WASHINGTON — The Supreme Court declined Monday to decide whether the granddaughter of A.A. Milne, the creator of Winnie the Pooh, can recapture control of the copyright for stories featuring the popular children's character.
Milne wrote the Pooh books from 1924 to 1928 and granted a license to Stephen Slesinger in 1930. Slesinger, in turn, granted his rights to Stephen Slesinger Inc. The firm sublicensed certain rights to the Pooh works to Walt Disney Co.
When Milne died in 1956, he bequeathed ownership to a trust that later became known as the Pooh Properties Trust.
Clare Milne sought to use a 1976 copyright law to terminate the previous licensing agreement and recapture ownership of the copyright.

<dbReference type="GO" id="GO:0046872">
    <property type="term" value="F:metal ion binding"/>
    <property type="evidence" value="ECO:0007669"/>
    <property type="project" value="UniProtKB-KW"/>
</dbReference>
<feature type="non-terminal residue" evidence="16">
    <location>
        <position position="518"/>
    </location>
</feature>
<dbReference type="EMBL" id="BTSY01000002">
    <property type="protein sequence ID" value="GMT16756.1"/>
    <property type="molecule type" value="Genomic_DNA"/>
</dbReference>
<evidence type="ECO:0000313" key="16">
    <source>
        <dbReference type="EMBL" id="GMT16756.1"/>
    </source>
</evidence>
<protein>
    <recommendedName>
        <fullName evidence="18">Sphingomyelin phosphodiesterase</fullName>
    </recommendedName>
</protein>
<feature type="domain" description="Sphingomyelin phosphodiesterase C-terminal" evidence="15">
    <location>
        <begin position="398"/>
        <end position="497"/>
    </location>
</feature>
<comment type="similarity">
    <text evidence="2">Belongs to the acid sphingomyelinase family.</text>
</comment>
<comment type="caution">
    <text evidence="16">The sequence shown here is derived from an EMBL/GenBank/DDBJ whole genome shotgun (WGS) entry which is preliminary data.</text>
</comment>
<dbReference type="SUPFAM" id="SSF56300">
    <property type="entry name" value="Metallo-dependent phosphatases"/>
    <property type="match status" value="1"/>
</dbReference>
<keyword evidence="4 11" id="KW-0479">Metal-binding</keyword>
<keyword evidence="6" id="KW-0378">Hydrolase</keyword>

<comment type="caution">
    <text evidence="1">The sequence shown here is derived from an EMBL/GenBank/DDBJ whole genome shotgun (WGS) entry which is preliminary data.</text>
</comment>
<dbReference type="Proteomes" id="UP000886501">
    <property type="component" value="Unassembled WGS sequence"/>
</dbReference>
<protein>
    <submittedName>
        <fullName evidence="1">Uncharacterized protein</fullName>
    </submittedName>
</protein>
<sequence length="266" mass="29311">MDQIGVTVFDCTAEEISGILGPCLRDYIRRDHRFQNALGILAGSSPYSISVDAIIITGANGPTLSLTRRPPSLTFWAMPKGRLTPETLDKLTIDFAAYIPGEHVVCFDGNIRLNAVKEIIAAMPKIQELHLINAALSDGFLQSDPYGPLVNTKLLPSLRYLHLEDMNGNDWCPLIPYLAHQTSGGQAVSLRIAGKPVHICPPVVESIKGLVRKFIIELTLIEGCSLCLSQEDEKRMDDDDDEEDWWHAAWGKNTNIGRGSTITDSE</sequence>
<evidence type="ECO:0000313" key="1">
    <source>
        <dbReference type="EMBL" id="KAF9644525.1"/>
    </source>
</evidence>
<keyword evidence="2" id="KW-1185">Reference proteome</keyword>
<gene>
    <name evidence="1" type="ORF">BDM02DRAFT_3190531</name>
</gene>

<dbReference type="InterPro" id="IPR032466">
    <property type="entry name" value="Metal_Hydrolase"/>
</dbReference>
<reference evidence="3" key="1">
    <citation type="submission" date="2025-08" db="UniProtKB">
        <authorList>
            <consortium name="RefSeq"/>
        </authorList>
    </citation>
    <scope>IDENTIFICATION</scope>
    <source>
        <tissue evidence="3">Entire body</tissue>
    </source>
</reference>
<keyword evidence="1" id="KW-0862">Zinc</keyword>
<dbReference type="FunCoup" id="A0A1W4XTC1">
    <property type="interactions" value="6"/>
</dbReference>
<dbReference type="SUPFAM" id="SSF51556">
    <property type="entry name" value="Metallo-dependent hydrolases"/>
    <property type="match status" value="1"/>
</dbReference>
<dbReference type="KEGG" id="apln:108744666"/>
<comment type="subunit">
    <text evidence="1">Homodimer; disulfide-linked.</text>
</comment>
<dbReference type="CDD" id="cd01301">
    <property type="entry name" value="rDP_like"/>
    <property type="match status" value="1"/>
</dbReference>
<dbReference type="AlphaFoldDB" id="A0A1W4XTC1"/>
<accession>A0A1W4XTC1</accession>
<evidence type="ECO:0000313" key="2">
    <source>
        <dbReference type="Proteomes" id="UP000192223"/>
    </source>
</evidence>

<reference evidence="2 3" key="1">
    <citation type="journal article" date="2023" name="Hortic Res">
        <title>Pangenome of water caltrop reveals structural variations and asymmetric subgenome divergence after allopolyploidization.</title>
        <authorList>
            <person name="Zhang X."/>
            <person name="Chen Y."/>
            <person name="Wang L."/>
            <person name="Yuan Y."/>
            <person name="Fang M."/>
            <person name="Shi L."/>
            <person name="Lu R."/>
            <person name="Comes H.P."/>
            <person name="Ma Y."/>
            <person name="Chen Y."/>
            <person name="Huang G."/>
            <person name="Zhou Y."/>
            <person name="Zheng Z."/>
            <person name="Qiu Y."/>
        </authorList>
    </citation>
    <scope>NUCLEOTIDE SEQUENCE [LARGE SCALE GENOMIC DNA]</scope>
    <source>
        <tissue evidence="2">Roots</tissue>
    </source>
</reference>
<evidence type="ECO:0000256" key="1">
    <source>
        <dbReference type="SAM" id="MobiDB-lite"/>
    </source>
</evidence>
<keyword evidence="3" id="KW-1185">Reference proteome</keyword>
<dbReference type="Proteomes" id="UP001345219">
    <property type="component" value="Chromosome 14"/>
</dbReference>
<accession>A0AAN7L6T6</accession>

Lawyers for Stephen Slesinger Inc. urged justices to reject the appeal, accusing Disney of bankrolling Milne's lawsuit because of a 13-year-old dispute over royalties owed to the Slesinger company. Burbank-based Disney is a co-plaintiff of Milne's.
The U.S. 9th Circuit Court of Appeals in San Francisco ruled that Milne had no termination right to exercise because the parties -- the trust, Disney and the Slesinger company -- entered into an agreement in 1983 designed to block the family from ever regaining control of the copyright.